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Saturday, February 20, 2010

Ever Wonder About The Paths Traced By Your Mouse Cursor? Wonder No More!

A Russian programmer named Anatoly Zenkov has come up with a simple Java program called Mousepath that traces the path your mouse cursor takes as you move it while accomplishing stuff on your computer. The resulting diagrams are quite something to look at! Sometimes, they can be quite insightful and show you which parts of the computer screen you move your mouse over most frequently, where you park it most often, which parts of the screen you visit least often, etc.

Initially, I was a little suspicious of the application. After all, an application that records where my mouse goes could very well have a little extra that records what I type on my keyboard too. But after googling and yahoo'ing a few times, I convinced myself that it was really a harmless application.

The application requires no installation. You download the zip file the executable comes compressed in, extract the executable from it, and then start it up. The application runs in all versions of Windows. The MacOS executable can be found here. The application comes with no help files or anything else extraneous. As soon as you start running it, you are presented with a blank white screen. As you move your mouse, the cursor starts tracing lines on this white screen.

Obviously, the application would be quite useless if it only recorded your mouse movements when you have the application maximized. In fact, the application does not expect you to use it that way. Once you start it, minimize the application and go about your normal business, using the computer as you normally would. After some time, when you are curious, restore the application to the screen and see where your mouse has been. You may be surprised!

When you want to save the image, hit S on your keyboard and a TIF image of what is on the Mousepath screen will be saved to same folder as you ran Mousepath from. In addition to this, you can clear the mouse tracks and start from scratch by hitting R. By default, Mousepath draws dots of various diameters at points where the mouse sits for a long time. The diameter of each dot is proportional to the amount of time your mouse cursor stayed there without moving. I found these dots sometimes got so large that they obscured significant portions of my mouse paths, so I turned them off. You do that by hitting D. Those, in a nutshell, are the only controls in the program! Simplicity itself, don't you think?!!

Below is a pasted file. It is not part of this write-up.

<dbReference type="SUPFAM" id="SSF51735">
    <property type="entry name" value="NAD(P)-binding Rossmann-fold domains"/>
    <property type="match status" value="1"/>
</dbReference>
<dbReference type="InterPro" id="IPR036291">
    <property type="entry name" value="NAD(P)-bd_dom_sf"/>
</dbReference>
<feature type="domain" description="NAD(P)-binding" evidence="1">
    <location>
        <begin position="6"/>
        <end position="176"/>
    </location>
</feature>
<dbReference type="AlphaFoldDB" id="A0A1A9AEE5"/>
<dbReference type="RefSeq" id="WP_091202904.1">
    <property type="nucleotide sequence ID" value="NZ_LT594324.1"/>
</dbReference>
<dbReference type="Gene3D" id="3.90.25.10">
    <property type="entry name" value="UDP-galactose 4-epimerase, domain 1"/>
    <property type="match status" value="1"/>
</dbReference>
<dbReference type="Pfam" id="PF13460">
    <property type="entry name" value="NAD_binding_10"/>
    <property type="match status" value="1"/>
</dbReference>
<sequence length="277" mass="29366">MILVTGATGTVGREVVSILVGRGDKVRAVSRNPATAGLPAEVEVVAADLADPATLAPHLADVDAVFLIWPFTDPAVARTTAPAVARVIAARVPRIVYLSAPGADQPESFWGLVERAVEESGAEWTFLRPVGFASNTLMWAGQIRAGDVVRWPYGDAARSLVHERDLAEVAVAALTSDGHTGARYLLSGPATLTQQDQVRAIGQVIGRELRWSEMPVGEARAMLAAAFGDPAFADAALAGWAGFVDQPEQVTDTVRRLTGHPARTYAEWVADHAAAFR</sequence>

Mousepath image with dotsExample of a mousepath image generated in about an hour of websurfing

Obviously, you need to have Java installed on your computer to use this application. Also, the saving of the mouse tracks only as a TIF image is a little inconvenient. But you can easily open the image in a good image manipulation program like Irfanview to convert it into any format you need it in. I also found that the window that the application opens can not be resized or even truly maximized. It occupies your entire desktop when open, and you can only close or minimize it. I also found that the lack of an option to save images with and without the dots is not provided. So, you can't compare mouse-tracks with and without the dots just to see what is hidden under the dots. If you want to see every move your mouse makes, you have to turn off the dots, and then you have no idea where your mouse sat for long periods of time.

Mousepath image without dotsMouse tracks from another hour of reading email and news, but with the dots turned off

Also, the first time you minimize it after opening it, automatically restarts the mouse tracks. This does not happen with subsequent minimizings, but be careful of this one because you don't want to play around with the mouse to create some interesting tracks only to have them all erased when you minimize it without saving it! You may be better off minimizing and restoring the application once as soon as you start running it so that you are not caught off-guard by this bug.

The final images produced by this application are on a plain white background representing your desktop. There is nothing in the image to show you where your application windows were and how they were arranged. So, it relies on your memory to interpret why the mouse patterns are the way they are, based on the applications you were working on, what parts of what windows were located in what positions, etc. The insights you derive from the mouse tracks are dependent on your ability to superimpose the mouse tracks from this program on a picture of your desktop with all the application windows you were using, in your mind's eye!

You can see some mouse cursor tracings created by the author of the program at his homepage. The novelty of this application will probably wear off over time, but for now, it is fun and interesting! Hope you enjoy it too!

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